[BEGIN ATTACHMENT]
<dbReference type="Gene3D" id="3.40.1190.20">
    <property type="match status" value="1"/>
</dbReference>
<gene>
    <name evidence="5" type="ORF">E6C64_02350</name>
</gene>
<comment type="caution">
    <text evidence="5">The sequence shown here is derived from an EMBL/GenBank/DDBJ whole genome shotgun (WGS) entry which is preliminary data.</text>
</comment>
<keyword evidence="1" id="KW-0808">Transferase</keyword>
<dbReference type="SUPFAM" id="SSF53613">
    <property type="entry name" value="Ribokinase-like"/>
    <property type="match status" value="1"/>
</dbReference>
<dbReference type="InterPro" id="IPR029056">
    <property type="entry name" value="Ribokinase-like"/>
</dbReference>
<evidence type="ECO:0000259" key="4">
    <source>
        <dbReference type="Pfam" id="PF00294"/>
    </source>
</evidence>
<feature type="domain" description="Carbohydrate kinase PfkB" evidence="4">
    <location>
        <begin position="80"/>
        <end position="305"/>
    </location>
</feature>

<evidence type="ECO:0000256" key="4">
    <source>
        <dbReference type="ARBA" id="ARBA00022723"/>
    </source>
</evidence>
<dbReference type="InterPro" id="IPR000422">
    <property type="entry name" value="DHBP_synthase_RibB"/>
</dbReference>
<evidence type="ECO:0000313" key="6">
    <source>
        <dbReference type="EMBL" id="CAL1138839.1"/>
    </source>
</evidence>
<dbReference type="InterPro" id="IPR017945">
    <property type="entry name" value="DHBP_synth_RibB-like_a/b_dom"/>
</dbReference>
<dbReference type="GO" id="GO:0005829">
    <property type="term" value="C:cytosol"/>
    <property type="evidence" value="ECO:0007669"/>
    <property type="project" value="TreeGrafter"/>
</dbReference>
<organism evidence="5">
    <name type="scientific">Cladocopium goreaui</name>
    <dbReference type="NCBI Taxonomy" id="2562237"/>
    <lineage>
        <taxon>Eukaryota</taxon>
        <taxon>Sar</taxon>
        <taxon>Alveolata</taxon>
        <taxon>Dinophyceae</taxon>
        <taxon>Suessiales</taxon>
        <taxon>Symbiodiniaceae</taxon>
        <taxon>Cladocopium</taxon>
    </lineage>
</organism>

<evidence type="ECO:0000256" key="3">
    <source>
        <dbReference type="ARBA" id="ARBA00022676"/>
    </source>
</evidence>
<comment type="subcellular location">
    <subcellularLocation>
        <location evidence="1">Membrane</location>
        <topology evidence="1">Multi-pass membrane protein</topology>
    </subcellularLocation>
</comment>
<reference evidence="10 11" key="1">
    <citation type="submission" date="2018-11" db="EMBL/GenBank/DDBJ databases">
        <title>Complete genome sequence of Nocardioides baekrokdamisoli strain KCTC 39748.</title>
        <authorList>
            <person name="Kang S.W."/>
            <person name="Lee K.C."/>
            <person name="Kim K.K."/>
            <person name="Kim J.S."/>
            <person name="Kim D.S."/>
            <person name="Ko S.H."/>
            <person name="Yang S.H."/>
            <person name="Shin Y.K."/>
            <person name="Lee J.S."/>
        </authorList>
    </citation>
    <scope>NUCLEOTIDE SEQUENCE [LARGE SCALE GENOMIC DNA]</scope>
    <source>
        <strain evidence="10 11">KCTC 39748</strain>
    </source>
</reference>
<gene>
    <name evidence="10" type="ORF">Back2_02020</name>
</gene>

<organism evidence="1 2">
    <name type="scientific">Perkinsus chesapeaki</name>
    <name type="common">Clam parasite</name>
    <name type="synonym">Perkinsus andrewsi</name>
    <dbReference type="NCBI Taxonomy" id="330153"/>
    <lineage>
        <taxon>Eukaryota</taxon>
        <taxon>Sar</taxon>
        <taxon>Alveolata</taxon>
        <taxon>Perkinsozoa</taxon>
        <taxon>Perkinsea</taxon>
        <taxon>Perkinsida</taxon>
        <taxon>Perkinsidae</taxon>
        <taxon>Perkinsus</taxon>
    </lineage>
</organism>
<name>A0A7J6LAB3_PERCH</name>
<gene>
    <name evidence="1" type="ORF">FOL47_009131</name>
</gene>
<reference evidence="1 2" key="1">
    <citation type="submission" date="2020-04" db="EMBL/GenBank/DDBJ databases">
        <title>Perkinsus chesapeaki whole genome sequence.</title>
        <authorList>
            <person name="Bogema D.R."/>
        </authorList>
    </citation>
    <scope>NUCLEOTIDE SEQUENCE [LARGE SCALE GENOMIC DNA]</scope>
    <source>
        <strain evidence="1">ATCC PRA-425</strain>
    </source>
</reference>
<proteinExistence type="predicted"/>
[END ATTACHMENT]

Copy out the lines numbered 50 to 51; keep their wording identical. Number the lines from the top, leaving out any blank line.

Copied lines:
<organism evidence="5">
    <name type="scientific">Cladocopium goreaui</name>